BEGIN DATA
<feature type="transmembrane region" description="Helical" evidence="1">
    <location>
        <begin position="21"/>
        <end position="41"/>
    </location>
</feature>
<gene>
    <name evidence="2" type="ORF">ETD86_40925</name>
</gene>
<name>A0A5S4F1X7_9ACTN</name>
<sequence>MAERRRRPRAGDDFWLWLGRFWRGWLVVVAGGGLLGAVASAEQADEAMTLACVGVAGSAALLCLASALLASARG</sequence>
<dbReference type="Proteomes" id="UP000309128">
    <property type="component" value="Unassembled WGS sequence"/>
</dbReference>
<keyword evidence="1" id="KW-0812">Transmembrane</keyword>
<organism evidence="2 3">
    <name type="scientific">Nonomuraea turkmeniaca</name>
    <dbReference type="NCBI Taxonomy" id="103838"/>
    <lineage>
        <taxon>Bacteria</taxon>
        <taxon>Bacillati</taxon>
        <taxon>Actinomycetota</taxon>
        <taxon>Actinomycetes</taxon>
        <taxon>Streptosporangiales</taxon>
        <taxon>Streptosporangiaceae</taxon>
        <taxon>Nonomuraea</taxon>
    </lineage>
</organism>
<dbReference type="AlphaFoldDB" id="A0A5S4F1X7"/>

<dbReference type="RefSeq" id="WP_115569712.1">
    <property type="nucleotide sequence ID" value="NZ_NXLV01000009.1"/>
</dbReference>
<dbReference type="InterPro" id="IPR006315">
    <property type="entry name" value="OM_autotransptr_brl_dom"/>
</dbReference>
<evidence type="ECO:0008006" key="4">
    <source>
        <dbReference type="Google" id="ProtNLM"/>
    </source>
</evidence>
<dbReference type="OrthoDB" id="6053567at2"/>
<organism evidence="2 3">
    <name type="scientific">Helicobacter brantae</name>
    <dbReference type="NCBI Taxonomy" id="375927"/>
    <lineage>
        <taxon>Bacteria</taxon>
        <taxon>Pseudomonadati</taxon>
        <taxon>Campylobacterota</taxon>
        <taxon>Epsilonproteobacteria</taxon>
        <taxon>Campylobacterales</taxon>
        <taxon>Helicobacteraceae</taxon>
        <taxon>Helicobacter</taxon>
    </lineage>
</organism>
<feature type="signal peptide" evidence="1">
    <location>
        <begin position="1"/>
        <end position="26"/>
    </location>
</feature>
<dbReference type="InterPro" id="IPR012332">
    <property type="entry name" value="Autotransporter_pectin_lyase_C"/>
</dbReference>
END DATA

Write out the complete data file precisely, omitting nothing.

<feature type="transmembrane region" description="Helical" evidence="1">
    <location>
        <begin position="21"/>
        <end position="41"/>
    </location>
</feature>
<gene>
    <name evidence="2" type="ORF">ETD86_40925</name>
</gene>
<name>A0A5S4F1X7_9ACTN</name>
<sequence>MAERRRRPRAGDDFWLWLGRFWRGWLVVVAGGGLLGAVASAEQADEAMTLACVGVAGSAALLCLASALLASARG</sequence>
<dbReference type="Proteomes" id="UP000309128">
    <property type="component" value="Unassembled WGS sequence"/>
</dbReference>
<keyword evidence="1" id="KW-0812">Transmembrane</keyword>
<organism evidence="2 3">
    <name type="scientific">Nonomuraea turkmeniaca</name>
    <dbReference type="NCBI Taxonomy" id="103838"/>
    <lineage>
        <taxon>Bacteria</taxon>
        <taxon>Bacillati</taxon>
        <taxon>Actinomycetota</taxon>
        <taxon>Actinomycetes</taxon>
        <taxon>Streptosporangiales</taxon>
        <taxon>Streptosporangiaceae</taxon>
        <taxon>Nonomuraea</taxon>
    </lineage>
</organism>
<dbReference type="AlphaFoldDB" id="A0A5S4F1X7"/>

<dbReference type="RefSeq" id="WP_115569712.1">
    <property type="nucleotide sequence ID" value="NZ_NXLV01000009.1"/>
</dbReference>
<dbReference type="InterPro" id="IPR006315">
    <property type="entry name" value="OM_autotransptr_brl_dom"/>
</dbReference>
<evidence type="ECO:0008006" key="4">
    <source>
        <dbReference type="Google" id="ProtNLM"/>
    </source>
</evidence>
<dbReference type="OrthoDB" id="6053567at2"/>
<organism evidence="2 3">
    <name type="scientific">Helicobacter brantae</name>
    <dbReference type="NCBI Taxonomy" id="375927"/>
    <lineage>
        <taxon>Bacteria</taxon>
        <taxon>Pseudomonadati</taxon>
        <taxon>Campylobacterota</taxon>
        <taxon>Epsilonproteobacteria</taxon>
        <taxon>Campylobacterales</taxon>
        <taxon>Helicobacteraceae</taxon>
        <taxon>Helicobacter</taxon>
    </lineage>
</organism>
<feature type="signal peptide" evidence="1">
    <location>
        <begin position="1"/>
        <end position="26"/>
    </location>
</feature>
<dbReference type="InterPro" id="IPR012332">
    <property type="entry name" value="Autotransporter_pectin_lyase_C"/>
</dbReference>